Detroit Mercy School of Dentistry discovery has major impact

An international research team led by Dr. Eric Krukonis from the University of Detroit Mercy School of Dentistry, unveiled for the first time the atomic configuration of ToxR, a protein bound on the two promoters that govern virulence controlling genes in Vibrio cholerae, the bacterium responsible for cholera.

As cholera continues to threaten public health in regions with disadvantaged living conditions, this groundbreaking discovery could lead towards innovative treatments for the disease.

“The long-term goal of solving this structure, is to identify the molecules that can bind to ToxR and disrupt its ability to bind DNA,” Krukonis said. “Such molecules could then be used as therapeutics to minimize symptoms for people suffering from cholera, while they wait for the infection to be cleared from the body.” 

Krukonis, an associate professor in the division of Integrated Biomedical Sciences and the assistant director of research at the University of Detroit Mercy School of Dentistry, has studied ToxR and its role regulating the virulence gene in Vibrio cholerae for 25 years. Roughly 10 years ago, he initiated a collaboration with protein crystallographer and structural biologist Dr. Miquel Coll in Barcelona, Spain. 

He wanted to work with Coll to solve the structure of ToxR bound to various gene promoters, and test predictions those structures made regarding ToxR function. Krukonis and Coll oftentimes shared their findings via Zoom and Skype.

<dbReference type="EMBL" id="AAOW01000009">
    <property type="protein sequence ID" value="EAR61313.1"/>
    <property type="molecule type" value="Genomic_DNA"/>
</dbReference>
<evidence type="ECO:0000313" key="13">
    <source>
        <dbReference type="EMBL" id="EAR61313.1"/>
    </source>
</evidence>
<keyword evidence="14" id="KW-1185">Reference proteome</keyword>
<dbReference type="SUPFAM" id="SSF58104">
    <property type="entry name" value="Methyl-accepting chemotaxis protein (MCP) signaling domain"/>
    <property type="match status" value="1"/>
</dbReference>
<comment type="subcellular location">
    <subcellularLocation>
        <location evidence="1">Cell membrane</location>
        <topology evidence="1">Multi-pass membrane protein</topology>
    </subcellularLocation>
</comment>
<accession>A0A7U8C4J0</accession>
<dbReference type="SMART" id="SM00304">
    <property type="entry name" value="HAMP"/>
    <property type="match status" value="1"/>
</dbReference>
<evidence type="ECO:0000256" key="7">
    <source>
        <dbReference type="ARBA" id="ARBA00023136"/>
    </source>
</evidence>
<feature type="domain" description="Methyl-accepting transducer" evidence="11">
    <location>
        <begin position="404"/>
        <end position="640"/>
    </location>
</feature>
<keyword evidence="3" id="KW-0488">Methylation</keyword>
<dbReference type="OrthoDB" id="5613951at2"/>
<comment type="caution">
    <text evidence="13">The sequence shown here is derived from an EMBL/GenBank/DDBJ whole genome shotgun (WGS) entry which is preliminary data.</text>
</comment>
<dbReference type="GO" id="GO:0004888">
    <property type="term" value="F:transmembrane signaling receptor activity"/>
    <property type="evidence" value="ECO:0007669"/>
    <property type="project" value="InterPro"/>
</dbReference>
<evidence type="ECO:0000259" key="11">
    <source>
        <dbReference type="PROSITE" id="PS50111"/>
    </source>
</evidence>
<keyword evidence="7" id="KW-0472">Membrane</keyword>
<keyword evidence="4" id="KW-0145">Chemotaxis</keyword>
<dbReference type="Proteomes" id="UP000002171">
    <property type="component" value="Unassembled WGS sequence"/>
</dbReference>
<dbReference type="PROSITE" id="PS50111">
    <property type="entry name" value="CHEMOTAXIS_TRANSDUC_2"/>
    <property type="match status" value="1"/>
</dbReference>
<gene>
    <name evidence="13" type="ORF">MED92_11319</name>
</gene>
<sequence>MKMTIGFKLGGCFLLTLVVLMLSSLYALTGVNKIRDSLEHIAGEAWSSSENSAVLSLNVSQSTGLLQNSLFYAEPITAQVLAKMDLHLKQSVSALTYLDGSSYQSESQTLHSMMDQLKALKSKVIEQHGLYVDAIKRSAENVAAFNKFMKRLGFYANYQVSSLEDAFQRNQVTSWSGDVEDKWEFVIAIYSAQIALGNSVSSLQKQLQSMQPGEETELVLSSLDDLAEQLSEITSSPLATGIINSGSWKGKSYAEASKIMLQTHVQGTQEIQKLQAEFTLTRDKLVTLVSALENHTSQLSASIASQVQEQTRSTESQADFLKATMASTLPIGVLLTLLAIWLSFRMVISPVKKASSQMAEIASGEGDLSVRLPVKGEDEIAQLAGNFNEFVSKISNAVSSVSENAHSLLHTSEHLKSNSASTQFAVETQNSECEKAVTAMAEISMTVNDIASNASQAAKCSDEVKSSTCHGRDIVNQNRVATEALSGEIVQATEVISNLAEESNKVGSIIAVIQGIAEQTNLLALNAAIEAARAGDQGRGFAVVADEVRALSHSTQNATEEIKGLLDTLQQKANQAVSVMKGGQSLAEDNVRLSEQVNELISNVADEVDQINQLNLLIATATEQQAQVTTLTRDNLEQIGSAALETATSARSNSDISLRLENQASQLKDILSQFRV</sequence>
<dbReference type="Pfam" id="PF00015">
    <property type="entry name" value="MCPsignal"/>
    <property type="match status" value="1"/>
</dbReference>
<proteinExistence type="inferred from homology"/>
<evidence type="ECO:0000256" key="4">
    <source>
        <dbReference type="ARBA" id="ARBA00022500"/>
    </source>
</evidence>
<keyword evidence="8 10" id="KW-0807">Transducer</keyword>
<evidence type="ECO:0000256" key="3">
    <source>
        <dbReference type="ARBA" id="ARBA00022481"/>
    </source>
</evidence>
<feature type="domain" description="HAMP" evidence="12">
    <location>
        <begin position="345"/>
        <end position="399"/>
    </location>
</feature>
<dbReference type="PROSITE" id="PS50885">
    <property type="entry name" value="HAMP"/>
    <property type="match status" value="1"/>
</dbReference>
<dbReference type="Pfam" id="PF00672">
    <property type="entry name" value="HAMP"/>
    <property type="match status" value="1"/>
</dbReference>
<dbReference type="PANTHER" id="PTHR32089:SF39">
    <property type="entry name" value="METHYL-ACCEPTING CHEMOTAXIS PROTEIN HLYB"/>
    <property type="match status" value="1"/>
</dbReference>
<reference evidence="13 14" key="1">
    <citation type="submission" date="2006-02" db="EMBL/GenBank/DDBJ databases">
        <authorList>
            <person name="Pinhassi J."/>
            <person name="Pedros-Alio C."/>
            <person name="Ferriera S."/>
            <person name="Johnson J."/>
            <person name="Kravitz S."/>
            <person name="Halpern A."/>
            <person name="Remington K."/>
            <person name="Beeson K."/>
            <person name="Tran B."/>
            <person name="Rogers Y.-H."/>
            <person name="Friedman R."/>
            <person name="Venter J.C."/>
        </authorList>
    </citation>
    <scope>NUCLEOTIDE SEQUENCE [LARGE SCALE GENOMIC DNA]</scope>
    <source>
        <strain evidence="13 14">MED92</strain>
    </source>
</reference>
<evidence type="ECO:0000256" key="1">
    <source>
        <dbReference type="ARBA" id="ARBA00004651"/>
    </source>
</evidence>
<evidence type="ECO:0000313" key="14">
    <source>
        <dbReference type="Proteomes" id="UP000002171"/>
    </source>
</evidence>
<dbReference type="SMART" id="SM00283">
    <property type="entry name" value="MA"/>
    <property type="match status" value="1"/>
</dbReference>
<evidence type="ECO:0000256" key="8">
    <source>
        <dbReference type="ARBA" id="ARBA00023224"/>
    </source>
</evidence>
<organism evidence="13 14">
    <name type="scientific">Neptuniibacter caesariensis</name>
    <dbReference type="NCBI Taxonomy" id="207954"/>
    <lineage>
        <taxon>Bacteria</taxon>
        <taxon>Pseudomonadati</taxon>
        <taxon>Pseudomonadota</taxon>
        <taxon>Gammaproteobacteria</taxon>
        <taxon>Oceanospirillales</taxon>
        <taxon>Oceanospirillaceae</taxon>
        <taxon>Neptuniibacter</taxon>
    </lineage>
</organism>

“I knew Dr. Coll from his worldwide reputation as an expert in the field of protein/DNA crystallography and structural biology,” Krukonis said. “It has been an eye-opening and fascinating learning experience for me, and a satisfying collaboration.In today’s world, working with scientists from other countries is becoming easier and easier.”

Krukonis’s team worked at the research laboratory at the University of Detroit Mercy School of Dentistry. Members of the team included several students, technicians, and postdoctoral fellows from Krukonis’s laboratory, including Senior Laboratory Technician Dr. Sarah Plecha, Dr. Joshua Thomson, and former ReBUILDetroit Scholar and UDM alumnae, Nour El Yaman. 

In 2018, El Yaman was introduced by Dr. Krukonis to the project of studying virulence gene expression in Vibrio cholerae. She continued developing experiments until the end of her undergraduate career in 2020. She was involved in various intensive research projects associated with dental-related phage biology and bacterial pathogenesis. Her role was to perform biochemical analyses of ToxR-mediated virulence gene regulation and activation in Vibrio cholerae.

“I believe the phenomenal work behind this discovery has put in place the early stages of discovering the mechanism to inhibit the expression of cholera bacterium, and stopping the spread of this infectious disease which has been a threat and major public health issue for many years,” El Yaman said. “The next set of discoveries on the role of ToxR in the cholera toxicity mechanism will set a breakthrough in hopes of change for the better, especially for poor countries lacking a healthy and sanitary lifestyle.” 

Now that the team has the core part of the ToxR DNA structure resolved, Krukonis’s team plans for it to continue its work on ToxR-mediated virulence activation by including more and more molecules in the mix

As they advance in their research, Krukonis stated “the move from “bench side” (laboratory work), to bedside (treatment of patients) is our ultimate goal.”